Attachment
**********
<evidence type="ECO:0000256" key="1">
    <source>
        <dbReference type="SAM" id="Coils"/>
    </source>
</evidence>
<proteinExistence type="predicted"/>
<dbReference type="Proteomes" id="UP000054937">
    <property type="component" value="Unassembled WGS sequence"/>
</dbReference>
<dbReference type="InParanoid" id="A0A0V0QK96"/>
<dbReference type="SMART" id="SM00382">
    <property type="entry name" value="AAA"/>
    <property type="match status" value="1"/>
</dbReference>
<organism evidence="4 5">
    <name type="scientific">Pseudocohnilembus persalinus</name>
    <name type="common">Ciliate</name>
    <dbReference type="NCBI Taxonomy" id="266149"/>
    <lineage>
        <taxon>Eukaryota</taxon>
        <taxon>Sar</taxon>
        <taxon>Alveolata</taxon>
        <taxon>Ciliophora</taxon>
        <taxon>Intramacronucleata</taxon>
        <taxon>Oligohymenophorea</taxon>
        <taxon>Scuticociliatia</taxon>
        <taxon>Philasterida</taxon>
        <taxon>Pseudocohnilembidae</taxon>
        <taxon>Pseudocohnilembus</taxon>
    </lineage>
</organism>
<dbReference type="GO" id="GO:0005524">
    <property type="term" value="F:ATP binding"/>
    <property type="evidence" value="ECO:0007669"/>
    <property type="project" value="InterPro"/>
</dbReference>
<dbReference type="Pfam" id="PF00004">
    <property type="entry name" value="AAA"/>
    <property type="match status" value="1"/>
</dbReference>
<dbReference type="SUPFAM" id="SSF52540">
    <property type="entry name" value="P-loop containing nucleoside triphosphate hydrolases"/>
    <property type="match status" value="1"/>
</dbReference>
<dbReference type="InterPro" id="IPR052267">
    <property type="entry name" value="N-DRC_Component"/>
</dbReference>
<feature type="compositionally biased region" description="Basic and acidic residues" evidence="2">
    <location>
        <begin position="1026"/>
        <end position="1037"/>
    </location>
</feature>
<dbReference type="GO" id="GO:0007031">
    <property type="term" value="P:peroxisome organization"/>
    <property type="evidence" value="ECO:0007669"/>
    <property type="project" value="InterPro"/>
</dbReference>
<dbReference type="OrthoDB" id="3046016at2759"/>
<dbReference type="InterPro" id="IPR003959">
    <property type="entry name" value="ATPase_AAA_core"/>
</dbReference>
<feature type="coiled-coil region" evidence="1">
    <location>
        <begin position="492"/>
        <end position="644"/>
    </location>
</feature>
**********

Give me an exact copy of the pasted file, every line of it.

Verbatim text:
<evidence type="ECO:0000256" key="1">
    <source>
        <dbReference type="SAM" id="Coils"/>
    </source>
</evidence>
<proteinExistence type="predicted"/>
<dbReference type="Proteomes" id="UP000054937">
    <property type="component" value="Unassembled WGS sequence"/>
</dbReference>
<dbReference type="InParanoid" id="A0A0V0QK96"/>
<dbReference type="SMART" id="SM00382">
    <property type="entry name" value="AAA"/>
    <property type="match status" value="1"/>
</dbReference>
<organism evidence="4 5">
    <name type="scientific">Pseudocohnilembus persalinus</name>
    <name type="common">Ciliate</name>
    <dbReference type="NCBI Taxonomy" id="266149"/>
    <lineage>
        <taxon>Eukaryota</taxon>
        <taxon>Sar</taxon>
        <taxon>Alveolata</taxon>
        <taxon>Ciliophora</taxon>
        <taxon>Intramacronucleata</taxon>
        <taxon>Oligohymenophorea</taxon>
        <taxon>Scuticociliatia</taxon>
        <taxon>Philasterida</taxon>
        <taxon>Pseudocohnilembidae</taxon>
        <taxon>Pseudocohnilembus</taxon>
    </lineage>
</organism>
<dbReference type="GO" id="GO:0005524">
    <property type="term" value="F:ATP binding"/>
    <property type="evidence" value="ECO:0007669"/>
    <property type="project" value="InterPro"/>
</dbReference>
<dbReference type="Pfam" id="PF00004">
    <property type="entry name" value="AAA"/>
    <property type="match status" value="1"/>
</dbReference>
<dbReference type="SUPFAM" id="SSF52540">
    <property type="entry name" value="P-loop containing nucleoside triphosphate hydrolases"/>
    <property type="match status" value="1"/>
</dbReference>
<dbReference type="InterPro" id="IPR052267">
    <property type="entry name" value="N-DRC_Component"/>
</dbReference>
<feature type="compositionally biased region" description="Basic and acidic residues" evidence="2">
    <location>
        <begin position="1026"/>
        <end position="1037"/>
    </location>
</feature>
<dbReference type="GO" id="GO:0007031">
    <property type="term" value="P:peroxisome organization"/>
    <property type="evidence" value="ECO:0007669"/>
    <property type="project" value="InterPro"/>
</dbReference>
<dbReference type="OrthoDB" id="3046016at2759"/>
<dbReference type="InterPro" id="IPR003959">
    <property type="entry name" value="ATPase_AAA_core"/>
</dbReference>
<feature type="coiled-coil region" evidence="1">
    <location>
        <begin position="492"/>
        <end position="644"/>
    </location>
</feature>